Instead of NHPI aqueous solution, an aqueous solution of 0.5 mM of TEMPO shown in FIG. 7( i) was used as an oxygen reduction catalyst for example 24, of which treatment was like to example 13.

Example 25

Instead of NHPI aqueous solution, an aqueous solution of 0.5 mM of N-hydroxy-TEMPO shown in FIG. 7( ii) was used as an oxygen reduction catalyst for example 25, of which treatment was like to example 13.

Example 26

Instead of NHPI aqueous solution, an aqueous solution of 0.5 mM of 4 boxy-TEMPO shown in FIG. 7 (iii) was used as an oxygen reduction catalyst for example 26, of which treatment was like to example 13.

Example 27

Instead of NHPI aqueous solution, an aqueous solution of 0.5 mM of 3-carbamoyl-PROXYL shown in FIG. 8 (xiii) was used as an oxygen reduction catalyst for example 27, of which treatment was like to example 13.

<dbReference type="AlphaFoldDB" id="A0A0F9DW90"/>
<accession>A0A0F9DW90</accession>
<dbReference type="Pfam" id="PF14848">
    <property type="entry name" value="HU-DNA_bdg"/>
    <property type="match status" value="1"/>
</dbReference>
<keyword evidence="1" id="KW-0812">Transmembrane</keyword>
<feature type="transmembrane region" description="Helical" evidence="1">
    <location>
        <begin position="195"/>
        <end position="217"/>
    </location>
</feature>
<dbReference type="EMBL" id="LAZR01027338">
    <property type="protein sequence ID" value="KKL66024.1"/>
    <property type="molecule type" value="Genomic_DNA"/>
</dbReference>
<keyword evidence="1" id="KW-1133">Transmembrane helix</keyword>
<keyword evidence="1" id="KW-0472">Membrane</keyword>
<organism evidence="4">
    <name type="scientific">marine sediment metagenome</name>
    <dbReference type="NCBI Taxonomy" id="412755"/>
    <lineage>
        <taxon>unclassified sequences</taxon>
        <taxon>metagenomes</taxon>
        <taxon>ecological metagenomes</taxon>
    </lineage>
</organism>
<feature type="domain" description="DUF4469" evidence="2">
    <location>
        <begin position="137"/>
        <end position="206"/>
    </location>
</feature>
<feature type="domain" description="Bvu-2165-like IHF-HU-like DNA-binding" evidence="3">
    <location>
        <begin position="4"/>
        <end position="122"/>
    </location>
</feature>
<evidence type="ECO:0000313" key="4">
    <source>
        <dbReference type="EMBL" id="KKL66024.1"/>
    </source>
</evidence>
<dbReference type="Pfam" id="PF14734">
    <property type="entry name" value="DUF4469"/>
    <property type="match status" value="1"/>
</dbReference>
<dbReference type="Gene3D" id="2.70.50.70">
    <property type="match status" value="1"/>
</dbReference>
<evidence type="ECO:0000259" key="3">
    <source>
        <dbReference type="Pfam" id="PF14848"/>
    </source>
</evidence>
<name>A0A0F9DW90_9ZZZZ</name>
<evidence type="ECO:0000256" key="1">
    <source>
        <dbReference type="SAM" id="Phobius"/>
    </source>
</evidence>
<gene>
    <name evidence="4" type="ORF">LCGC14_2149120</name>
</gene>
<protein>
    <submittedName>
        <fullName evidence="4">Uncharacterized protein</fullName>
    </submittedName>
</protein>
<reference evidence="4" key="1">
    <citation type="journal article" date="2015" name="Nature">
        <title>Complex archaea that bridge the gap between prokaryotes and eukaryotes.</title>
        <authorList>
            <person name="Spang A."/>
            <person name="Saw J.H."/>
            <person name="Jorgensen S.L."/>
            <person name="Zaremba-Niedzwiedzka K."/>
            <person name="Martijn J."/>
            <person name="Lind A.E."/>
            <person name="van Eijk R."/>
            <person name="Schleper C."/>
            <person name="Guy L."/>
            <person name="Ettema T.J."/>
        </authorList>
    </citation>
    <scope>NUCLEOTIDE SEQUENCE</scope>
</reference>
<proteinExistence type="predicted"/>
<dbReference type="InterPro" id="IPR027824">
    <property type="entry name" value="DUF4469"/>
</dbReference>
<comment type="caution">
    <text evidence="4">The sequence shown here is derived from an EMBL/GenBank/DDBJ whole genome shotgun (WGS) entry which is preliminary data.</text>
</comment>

Example 28

Instead of NHPI aqueous solution, an aqueous solution of 0.5 mM of 3-carboxy-PROXYL shown in FIG. 8 (xiv) was used as an oxygen reduction catalyst for example 28, of which treatment was like to example 13.

Example 29

Instead of NHPI aqueous solution, an aqueous solution of 0.5 mM of 3-carbamoyl-2,2,5,5-tetramethylpyrroline-1-yloxy shown in FIG. 8 (xv) was used as an oxygen reduction catalyst for example 29, of which treatment was like to example 13.

Example 30

Instead of NHPI aqueous solution, an aqueous solution of 0.5 mM of 3di-t-butylnitroxide (DTBN) shown in FIG. 8 (xx) was used as an oxygen reduction catalyst for example 30, of which treatment was like to example 13.

Comparative Example 3

Comparative example 3 was set to the example 13, as it had platinum-supporting carbon with no NHPI impregnated. That is, on both the fuel electrode side and the air electrode side of NafionŽ membrane, platinum-supporting carbon was applied by a spread of mg/cm2, thereby preparing an MEA. Prepared MBA was assembled in a unit cell, which was employed for evaluation.

Comparative Example 4

25 wt % Pt/Vulcan XC-72 was employed as platinum-supporting carbon for comparative example 4, of which treatment was like to the comparative example 3.

Comparative Example 5

30 wt % Pt/Vulcan XC-72 was employed as platinum-supporting carbon for comparative example 5, of which treatment was like to the comparative example 3.